What is it?

Looking through my journals and email, I found out that I was wishing for a lot of good things to happen. I claimed to be “hoping,” but I did not/could not be confident the desired outcome would happen. That is not what hope is about. Hope is more than wishing. [Want to know more? Click here.]

Thursday, January 29, 2015

Seek God

I know it’s hard for some people to believe in a God but God gives us a promise that if we follow the condition in the promise, He will reveal Himself to us. My challenge for everyone who doubts there’s a God is to seek Him and see if He doesn’t reveal Himself to you.
I know some of you might be saying, why bother asking God if He exists. I say what harm can it do. If He doesn’t exist, nothing will happen to change your life or make anything different happen in your life. However, if He does exist, He will keep His promise and allow you to find Him. The promise is found in Jeremiah 29:13:
You will seek me and find me when you seek me with all your heart.” (New International Version)
So seek Him with your whole heart and see if He doesn’t reveal Himself to you. I know that this principle works even for those of us who call ourselves Christians. When I don’t know the answer to a dilemma in my life, I seek out God and ask for His guidance. It doesn’t always happen immediately, but eventually the answer comes, usually through something written in the Word of God, the Bible.
To end this blog I just want to challenge each reader to take the challenge. Seek Him with your whole heart and see what happens. I pray right now, as I write this, that He will reveal Himself to you in ways you never expected and you will have the peace and comfort of knowing God exists. I pray you will each seek Him and find Him because you sought Him with all your heart.

Thursday, January 22, 2015

More on Prayer

Last week I wrote about praying for everyone you know and said I would pray through my address book. I did that and plan to keep doing it so I can regularly pray for everyone I know. However, the passage in 1 Timothy 2 goes on to tell us about some specific people we should pray for (1 Timothy 2:2):
“for kings and rulers in positions of responsibility, so that our common life may be lived in peace and quiet, with a proper sense of God and of our responsibility to him for what we do with our lives.” (Phillips)
As I read that I thought about the last time I prayed for those in positions of responsibility in our government. It has been a while. It’s not that I’ve never prayed for our governmental leaders, but it has been a long time. I think that during election years I tend to pray for them more and then promptly forget to pray for them in my day to day life.
So this passage prompted me to pray for our governmental leaders starting with the President of the United States and ending with the administrators in our local schools. I confess, I did it once this week and haven’t gone back to it yet. Maybe that will be my application for this coming week.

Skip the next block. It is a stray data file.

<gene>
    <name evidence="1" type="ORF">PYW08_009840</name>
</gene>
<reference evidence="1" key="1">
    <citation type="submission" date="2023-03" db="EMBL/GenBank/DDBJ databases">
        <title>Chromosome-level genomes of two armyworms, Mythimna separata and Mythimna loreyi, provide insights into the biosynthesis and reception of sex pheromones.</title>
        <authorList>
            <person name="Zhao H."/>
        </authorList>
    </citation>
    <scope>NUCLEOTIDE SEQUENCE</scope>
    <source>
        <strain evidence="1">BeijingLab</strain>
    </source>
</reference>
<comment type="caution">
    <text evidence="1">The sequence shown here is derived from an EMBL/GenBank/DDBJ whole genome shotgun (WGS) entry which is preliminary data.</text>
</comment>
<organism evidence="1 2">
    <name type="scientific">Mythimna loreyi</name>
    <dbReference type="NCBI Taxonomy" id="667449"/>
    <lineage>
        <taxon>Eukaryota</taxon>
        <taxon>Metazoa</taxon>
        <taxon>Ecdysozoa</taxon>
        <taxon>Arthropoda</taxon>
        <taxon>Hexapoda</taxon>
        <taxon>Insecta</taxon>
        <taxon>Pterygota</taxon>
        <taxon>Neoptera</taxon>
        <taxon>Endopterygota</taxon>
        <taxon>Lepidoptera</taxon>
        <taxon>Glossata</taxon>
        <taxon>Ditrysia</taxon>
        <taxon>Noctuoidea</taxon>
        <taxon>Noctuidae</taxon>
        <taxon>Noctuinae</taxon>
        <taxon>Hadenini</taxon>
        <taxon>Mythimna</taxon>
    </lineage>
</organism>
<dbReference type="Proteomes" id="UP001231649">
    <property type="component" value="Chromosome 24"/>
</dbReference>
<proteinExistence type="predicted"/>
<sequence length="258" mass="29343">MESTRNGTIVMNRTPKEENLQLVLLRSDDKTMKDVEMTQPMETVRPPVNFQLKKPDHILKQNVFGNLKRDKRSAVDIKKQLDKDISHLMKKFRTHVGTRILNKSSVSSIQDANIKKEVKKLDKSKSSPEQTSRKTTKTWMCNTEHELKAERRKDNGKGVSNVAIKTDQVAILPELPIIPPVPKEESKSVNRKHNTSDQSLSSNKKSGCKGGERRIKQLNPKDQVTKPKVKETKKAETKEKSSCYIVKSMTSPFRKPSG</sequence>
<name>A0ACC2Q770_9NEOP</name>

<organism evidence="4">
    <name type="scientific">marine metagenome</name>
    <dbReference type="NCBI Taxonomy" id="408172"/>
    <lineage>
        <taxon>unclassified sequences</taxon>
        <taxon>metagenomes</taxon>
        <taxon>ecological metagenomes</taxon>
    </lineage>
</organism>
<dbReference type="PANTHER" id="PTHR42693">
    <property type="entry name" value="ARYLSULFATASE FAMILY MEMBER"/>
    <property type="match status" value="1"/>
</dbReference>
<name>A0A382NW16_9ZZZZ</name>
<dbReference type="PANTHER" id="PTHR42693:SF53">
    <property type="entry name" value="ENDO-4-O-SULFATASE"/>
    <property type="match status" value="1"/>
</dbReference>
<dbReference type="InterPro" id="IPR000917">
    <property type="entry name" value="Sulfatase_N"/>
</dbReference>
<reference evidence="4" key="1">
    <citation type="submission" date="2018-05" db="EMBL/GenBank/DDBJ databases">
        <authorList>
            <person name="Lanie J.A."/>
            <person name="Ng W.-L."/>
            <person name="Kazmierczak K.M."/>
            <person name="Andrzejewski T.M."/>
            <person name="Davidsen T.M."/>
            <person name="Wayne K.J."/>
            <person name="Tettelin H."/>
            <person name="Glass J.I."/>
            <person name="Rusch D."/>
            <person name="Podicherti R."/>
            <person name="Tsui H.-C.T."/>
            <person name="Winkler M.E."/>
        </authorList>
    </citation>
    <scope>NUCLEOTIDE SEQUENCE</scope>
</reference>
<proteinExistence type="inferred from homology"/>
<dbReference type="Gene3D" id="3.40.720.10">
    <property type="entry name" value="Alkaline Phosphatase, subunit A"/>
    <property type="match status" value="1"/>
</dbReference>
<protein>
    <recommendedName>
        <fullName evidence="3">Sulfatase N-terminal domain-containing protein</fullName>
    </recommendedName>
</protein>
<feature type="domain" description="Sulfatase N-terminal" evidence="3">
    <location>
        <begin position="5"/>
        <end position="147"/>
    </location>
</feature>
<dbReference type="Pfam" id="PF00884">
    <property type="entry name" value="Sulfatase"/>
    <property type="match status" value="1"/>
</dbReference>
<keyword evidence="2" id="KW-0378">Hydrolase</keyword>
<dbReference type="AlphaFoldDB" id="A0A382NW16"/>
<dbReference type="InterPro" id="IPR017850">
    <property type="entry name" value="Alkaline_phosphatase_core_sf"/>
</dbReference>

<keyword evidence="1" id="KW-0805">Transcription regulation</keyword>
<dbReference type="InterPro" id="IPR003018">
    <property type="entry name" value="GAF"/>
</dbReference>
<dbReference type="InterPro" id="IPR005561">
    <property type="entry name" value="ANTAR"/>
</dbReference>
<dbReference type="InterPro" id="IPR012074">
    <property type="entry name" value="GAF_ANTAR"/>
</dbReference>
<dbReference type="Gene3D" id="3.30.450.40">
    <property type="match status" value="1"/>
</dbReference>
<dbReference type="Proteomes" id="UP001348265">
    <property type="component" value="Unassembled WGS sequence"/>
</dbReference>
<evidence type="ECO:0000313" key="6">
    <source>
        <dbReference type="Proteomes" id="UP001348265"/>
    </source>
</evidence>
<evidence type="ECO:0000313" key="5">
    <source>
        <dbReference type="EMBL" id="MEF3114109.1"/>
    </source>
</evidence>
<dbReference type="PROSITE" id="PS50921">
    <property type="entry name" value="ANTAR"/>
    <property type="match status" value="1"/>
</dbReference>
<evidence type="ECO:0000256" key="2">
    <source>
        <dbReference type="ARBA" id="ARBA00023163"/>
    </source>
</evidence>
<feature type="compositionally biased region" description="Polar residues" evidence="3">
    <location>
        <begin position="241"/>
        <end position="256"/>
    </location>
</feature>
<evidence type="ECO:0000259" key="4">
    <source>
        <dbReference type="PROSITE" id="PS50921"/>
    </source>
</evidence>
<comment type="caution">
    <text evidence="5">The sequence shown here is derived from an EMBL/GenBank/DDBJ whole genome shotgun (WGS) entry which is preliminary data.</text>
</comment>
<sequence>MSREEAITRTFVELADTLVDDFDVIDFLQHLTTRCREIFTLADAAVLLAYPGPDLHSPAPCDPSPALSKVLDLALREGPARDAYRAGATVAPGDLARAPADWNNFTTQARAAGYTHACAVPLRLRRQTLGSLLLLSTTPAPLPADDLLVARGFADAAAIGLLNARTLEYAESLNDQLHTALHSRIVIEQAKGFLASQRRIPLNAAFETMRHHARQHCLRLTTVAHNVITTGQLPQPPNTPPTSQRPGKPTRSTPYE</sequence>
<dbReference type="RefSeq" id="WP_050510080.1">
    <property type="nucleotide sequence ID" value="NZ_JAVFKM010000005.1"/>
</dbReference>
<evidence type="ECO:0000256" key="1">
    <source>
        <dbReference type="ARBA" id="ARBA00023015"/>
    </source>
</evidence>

Also note that the passage tells us why we should pray for these leaders: “so that our common life may be lived in peace and quiet, with a proper sense of God and of our responsibility to him for what we do with our lives.” So I prayed that these people in positions of responsibility would make decisions that allow us to live in peaceful and quiet ways. I also prayed that the decisions they make will allow us to worship the one and only God, i.e. have a proper sense of God. I also prayed that they would make decisions that allow us to serve God as is our responsibility, living our lives in ways that are pleasing to Him.
So, this week, join me in praying for our governmental leaders. Remember to pray that the decisions they make will allow us to live lives that worship and serve God Almighty, and that the decisions those governmental leaders make will allow us to live in peace and quiet.

Thursday, January 15, 2015

The First Charge

There are a lot of things I do in my Christian life that are important for a relationship with God. The apostle Paul gave many instructions to Timothy about carrying out the ministry Paul and God had commissioned Timothy to do. However I was surprised to find out that the very first thing Paul charged Timothy to do was to pray, and to pray for everyone.
In the Phillips version of the New Testament the following charge is given to Timothy in 1 Timothy 2:1:
Here then is my charge: First, supplications, prayers, intercessions and thanksgivings should be made on behalf of all men . . .”
That’s the first thing Paul wants Timothy to do in his ministry to the church at Ephesus. Pray. The Message version says that Timothy should “Pray every way you know how, for everyone you know.” Before doing anything else, Timothy was to pray every way he knew how. That includes the things mentioned in the Phillips version: supplications, prayers, intercessions, and let’s not forget, thanksgivings. I’m not sure what the difference is between supplications, prayers, and intercessions, but Paul wanted to emphasize that we need to be praying.